The Naked King: the 'Social Contract' between Gov't, Capitalists


February 5 , 2022
By Yehualashet Tamiru Tegegn ( Yehualashet Tamiru Tegegn (yehuala5779@gmail.com), lawyer, consultant and researcher, )


When John Locke said that by virtue of a social contract, the government is there to protect the interest of the people, he is either wrong or he meant the very few capitalists who are the source of investment and the centre of market stability, writes Yehualashet Tamiru Tegegn (yehuala5779@gmail.com), lawyer, consultant and researcher.


In his immortal contribution to the theory of social contract, John Locke posited that the government exists because of the consent of the people who are willing to give up some part of their rights in return for the government to protect their basic rights and promote the common good of the society. People are, thus, government makers and government their protector.

Does the government protect the interest of the “people” as articulated?

Ralph Miliband, in his book, “The State in Capitalist Society,” questions the very notion of the state as we all know it today. Legally speaking, the concept and elements of a state can be traced back to the 1933 Montevideo Convention. As per this Convention, for an entity to be considered as a state, four cumulative elements need to be fulfilled: a permanent population, a defined territory, government, and the capacity to enter into relations with other states (sovereignty). Perhaps, there is another unwritten yet important element of securing recognition from the rest of the world.

Miliband is of the view that it is government that speaks on behalf of the state. The state is nothing more than the interrelationship amongst the “government, the administration, the military and police, the judicial branch, sub-central government and parliamentary assemblies.” But the existing political system in one way or another also supports capitalism. In Miliband’s own words:

“All this, however, is of no serious consequence, given a fundamental commitment to the system of which businessmen are an intrinsic and major part,” he wrote. “Because of that commitment, and because of their belief that the national interest is inextricably bound up with the health the strength of capitalist enterprise, governments naturally seek to help business and businessmen.”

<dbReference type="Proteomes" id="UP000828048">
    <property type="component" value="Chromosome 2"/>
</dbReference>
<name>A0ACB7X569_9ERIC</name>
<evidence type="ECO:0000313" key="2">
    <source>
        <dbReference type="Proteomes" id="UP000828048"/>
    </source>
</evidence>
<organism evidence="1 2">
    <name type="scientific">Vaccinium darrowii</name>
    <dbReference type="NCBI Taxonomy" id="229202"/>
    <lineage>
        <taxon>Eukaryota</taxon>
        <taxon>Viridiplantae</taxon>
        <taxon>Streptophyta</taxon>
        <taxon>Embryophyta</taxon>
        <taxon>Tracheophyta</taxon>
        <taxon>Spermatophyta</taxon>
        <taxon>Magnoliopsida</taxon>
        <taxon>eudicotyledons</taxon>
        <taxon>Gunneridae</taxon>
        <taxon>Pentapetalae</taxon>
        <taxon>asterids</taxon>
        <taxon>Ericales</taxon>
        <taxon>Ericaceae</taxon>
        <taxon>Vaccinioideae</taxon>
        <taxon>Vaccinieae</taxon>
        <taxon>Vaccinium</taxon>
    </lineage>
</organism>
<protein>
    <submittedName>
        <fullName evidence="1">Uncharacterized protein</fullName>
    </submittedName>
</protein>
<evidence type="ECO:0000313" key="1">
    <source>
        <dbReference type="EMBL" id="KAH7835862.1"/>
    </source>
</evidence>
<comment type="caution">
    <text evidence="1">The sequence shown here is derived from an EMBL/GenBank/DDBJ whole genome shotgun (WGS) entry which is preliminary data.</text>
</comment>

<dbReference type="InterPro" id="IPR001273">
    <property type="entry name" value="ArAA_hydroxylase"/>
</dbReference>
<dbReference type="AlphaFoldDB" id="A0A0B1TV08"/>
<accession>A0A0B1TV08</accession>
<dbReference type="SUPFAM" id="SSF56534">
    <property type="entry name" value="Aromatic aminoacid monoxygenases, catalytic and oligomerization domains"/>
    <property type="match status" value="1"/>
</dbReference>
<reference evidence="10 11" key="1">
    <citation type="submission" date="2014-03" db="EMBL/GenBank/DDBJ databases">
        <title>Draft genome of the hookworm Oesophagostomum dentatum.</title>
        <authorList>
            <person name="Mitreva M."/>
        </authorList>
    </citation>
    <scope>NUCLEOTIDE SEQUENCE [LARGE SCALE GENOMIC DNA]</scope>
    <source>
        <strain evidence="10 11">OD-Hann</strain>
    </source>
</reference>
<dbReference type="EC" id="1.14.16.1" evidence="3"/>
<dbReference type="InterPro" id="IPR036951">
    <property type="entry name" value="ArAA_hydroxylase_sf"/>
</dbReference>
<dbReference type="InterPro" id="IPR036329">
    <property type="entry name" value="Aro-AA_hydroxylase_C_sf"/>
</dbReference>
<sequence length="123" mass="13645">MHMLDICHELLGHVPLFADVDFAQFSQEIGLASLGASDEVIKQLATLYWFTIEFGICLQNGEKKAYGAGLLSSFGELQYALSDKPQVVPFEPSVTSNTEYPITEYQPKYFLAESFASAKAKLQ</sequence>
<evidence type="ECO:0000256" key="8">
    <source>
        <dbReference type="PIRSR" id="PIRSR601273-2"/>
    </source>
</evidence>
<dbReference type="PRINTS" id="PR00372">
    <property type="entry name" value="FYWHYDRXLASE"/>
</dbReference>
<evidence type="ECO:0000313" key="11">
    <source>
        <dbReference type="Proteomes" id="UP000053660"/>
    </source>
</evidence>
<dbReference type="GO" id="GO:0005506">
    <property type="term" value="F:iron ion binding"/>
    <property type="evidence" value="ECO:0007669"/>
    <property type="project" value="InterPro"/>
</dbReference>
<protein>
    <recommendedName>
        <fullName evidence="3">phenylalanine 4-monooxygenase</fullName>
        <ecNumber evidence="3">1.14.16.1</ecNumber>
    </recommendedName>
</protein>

This is very often the case in the contemporary world where the government intervenes in the market to protect the existing market equilibrium and maintain capital accumulation. Government intervention manifests itself in three different forms in this regard. These are the protection of property rights, management of economic crisis and providing welfare to its citizens. The first one can be categorised as negative intervention while the latter two are purely positive interventions from the government.

The first instance of government intervention in the market is through protection of property or economic rights’ of citizens. This intervention is a negative intervention. Despite the disagreements both in ideology and approach between Karl Marx and Adam Smith, both agree on an initial creation of primitive accumulation. For Adam Smith, the primitive accumulation is attributable to the peaceful process in which the diligent, intelligent and frugal elite gradually build up wealth and capital. For Marx, the primitive accumulation of capital is taking land, in effect enclosing it, and expelling the owner from their land and making them landless. This process was later legalised by law, which he considered as the legalisation of theft. Some of the groups, those having a means of production, have a strong foundation unlike many others, who own nothing but their labour.

Despite all people being declared equal before the law, this political equality never brings economic equality. To rephrase George Orwell, all are equal before the law but some are more equal than others because of their economic superiority. The state could redistribute the primitive accumulation of capital concentrated and centralised in a few individuals to the other disadvantaged groups. However, the state, by its omission, approved the existing inequality which is continued afterward. To reinforce the privilege of the few, the freedom of contract, as one of the golden and immortal principles of law, was introduced.

“If there is one thing which more than another public policy requires it is that men of full age and competent understanding shall have the utmost liberty of contracting, and that their contracts when entered into freely and voluntarily shall be held sacred and shall be enforced by Courts of justice,” writes Sir George Jessel, a British jurist on the importance of freedom of contract